Work Futures Weekly | Punish and Reward
| Joy at Work | Note-Taking | Workplace Culture Shock | Food Responders | Zoom Happy Hour |
|Stowe Boyd||Mar 22, 2020|
2020–03–21 Beacon NY | I am well. Hunkered down. A basement full of supplies. I am having, I confess, a hard time concentrating on work. I am following @ProfAishaAhmad’s advice (see Elsewhere, below) and trying to not stress about productivity during wartime.
Quotes of the Week
Our society is constructed to reward the rich in good times and punish the poor in bad times.
| NY Times Editorial Board
Everyone has inside it himself, this plague, because no one in the world, no one, is immune.
| Albert Camus, The Plague
As Economy Is Upended, Marie Kondo Drops a Workplace Book | Penelope Green has a wicked turn of phrase, and looks into Marie Kodo’s newest book, Joy at Work:
The Goopification of the workplace is just a contemporary spin on what has long been a best practice of capitalism, albeit at very specific times.
“Basically, worker happiness becomes an issue anytime the labor market gets tight,” said Charles Duhigg, a former New York Times reporter who studies productivity and is the author of “Smarter Faster Better,” among other books. “Look at Henry Ford. The reason he paid his workers twice as much as everyone else is he figured out it was so hard to train them, he needed a way to keep them.”
Ms. Kondo marshals a few studies that show co-workers think neatniks are more trustworthy, intelligent and kind than their slovenly colleagues; and are more likely to be promoted. Tidy workers, basking in the glow of their colleagues’ high estimation, work harder, according to a tenet of social science called the Pygmalion effect, when we excel because others expect us to.
Social science being what it is, the reverse is also true: There are studies that have shown that those with messy desks command higher salaries than their tidy colleagues. There is some empirical proof that a big mess can be the sign of a creative mind, and that a swirl of scurf and funk can give birth to history-changing ideas. Think of Silicon Valley, and the notoriously slovenly offices of early Facebook, sticky with beer. Think of penicillin.
Still, not all messes are physical, and an empty desk doesn’t mean workers aren’t suffering from virtual clutter and chaotic systems. Such messes, like pointless meetings, too much email, too many decisions and lousy in-office communication, are not necessarily of their own making.
Ms. Kondo has gathered studies that show the average worker spends half of his or her day answering emails (amplifying stress levels and untethering their focus) and wastes two and a half hours a week in ineffective meetings, at a cost of $3.7 billion in lost productivity each year. Lost passwords, according to a study of American and British workers, equals a loss in productivity, per employee, of $420 each year. And so forth.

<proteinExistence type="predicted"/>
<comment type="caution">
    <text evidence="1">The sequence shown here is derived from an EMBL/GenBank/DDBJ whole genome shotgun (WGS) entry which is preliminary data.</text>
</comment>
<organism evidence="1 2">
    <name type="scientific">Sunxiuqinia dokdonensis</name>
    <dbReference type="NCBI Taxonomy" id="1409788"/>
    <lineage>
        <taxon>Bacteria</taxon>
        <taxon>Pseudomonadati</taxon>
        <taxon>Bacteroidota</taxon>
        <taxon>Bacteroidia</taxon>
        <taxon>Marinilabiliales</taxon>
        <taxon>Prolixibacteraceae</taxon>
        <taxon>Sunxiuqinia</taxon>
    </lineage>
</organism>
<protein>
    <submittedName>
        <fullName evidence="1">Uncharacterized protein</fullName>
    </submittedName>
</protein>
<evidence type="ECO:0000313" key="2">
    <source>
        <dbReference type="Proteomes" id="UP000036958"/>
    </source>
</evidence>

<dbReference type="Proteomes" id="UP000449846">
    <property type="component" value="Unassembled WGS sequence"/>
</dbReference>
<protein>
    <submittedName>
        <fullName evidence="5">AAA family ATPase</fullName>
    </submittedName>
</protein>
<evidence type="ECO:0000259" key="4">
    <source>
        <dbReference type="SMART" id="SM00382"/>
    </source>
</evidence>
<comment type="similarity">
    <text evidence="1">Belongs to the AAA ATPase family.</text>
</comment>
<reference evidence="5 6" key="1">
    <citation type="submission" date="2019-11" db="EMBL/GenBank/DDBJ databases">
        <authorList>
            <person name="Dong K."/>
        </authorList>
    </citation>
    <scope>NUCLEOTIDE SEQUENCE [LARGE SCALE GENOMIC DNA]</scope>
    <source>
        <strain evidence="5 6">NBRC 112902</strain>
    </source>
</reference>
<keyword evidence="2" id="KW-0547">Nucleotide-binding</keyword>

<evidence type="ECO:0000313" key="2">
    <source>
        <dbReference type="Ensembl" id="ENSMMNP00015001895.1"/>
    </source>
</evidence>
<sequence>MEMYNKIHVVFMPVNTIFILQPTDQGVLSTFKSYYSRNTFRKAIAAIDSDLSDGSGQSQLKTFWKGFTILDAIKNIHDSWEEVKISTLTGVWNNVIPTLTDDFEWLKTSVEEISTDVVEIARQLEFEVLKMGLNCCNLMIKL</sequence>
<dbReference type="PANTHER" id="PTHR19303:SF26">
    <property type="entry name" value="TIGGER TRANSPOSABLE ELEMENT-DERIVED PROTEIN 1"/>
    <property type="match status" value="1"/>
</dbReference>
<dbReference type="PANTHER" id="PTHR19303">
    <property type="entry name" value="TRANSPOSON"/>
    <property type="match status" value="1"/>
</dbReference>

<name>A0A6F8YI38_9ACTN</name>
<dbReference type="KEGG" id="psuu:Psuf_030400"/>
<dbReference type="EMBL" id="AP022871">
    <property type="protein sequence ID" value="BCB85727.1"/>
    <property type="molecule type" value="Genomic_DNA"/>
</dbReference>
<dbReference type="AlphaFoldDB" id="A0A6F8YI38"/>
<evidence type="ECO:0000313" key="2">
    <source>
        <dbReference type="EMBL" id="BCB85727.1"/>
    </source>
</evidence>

I am going to throw away the pile of business cards stacked on my desk. Aside from that, I remain defiantly scruffy. And I am unlikely to read this book.
How a Note-Taking System Can Make You Look Like the Smartest Person in the Room | The system described is a watered-down zettelkasten. Better to look at the original. But I agree with Barry Davret’s premise that investing in a ‘system of knowledge’ can become a superpower.
Workplace culture is a ‘rude awakening’ for new graduates| Layli Foroudi looks at some recent books about millennials at work:
Overly hierarchical company structures that do not empower young workers can be a “rude awakening” for new recruits, says Claire Raines, co-author of Generations at Work. Business degrees and courses mis-sell the idea of a modern company as “weblike in the way they handle leadership and assignment [and] encouraging engagement from workers of all levels”, she says, as if a flat structure with connections between people of varying seniority were standard. “They stay until they find something that looks better, and then they move on.”
Malcolm Harris, author of Kids These Days: Human Capital and the Making of Millennials, found during his research that many young people coming out of university know what they are preparing for, but “whether they are willing to accept their work conditions is another question”. “Workplace ‘reality’ is a bludgeon that bosses use to attack their workers’ standard of living, when the real reality is that work conditions are up for dispute,” he says, adding that salaries for younger workers should in many cases be higher.
I Deliver Your Food. Don’t I Deserve Basic Protections? | Mariah Mitchell makes the case for emergency funding of gig economy workers. They are also first responders.
You Can Still Have Happy Hour. Just Do It on FaceTime. | Priya Parker inspired me to have a Zoom cocktail party yesterday.
Thread by @ProfAishaAhmad: Academic peeps: I've lived through many disasters. Here is my advice on "productivity"
Remote Work Update | Various news flashes from Slack, Microsoft, Scribd, Around, and Swit | Stowe Boyd
Scaling Up To Wholesale Remote Work | A very different prospect than a few people working at home on occasional Fridays | Stowe Boyd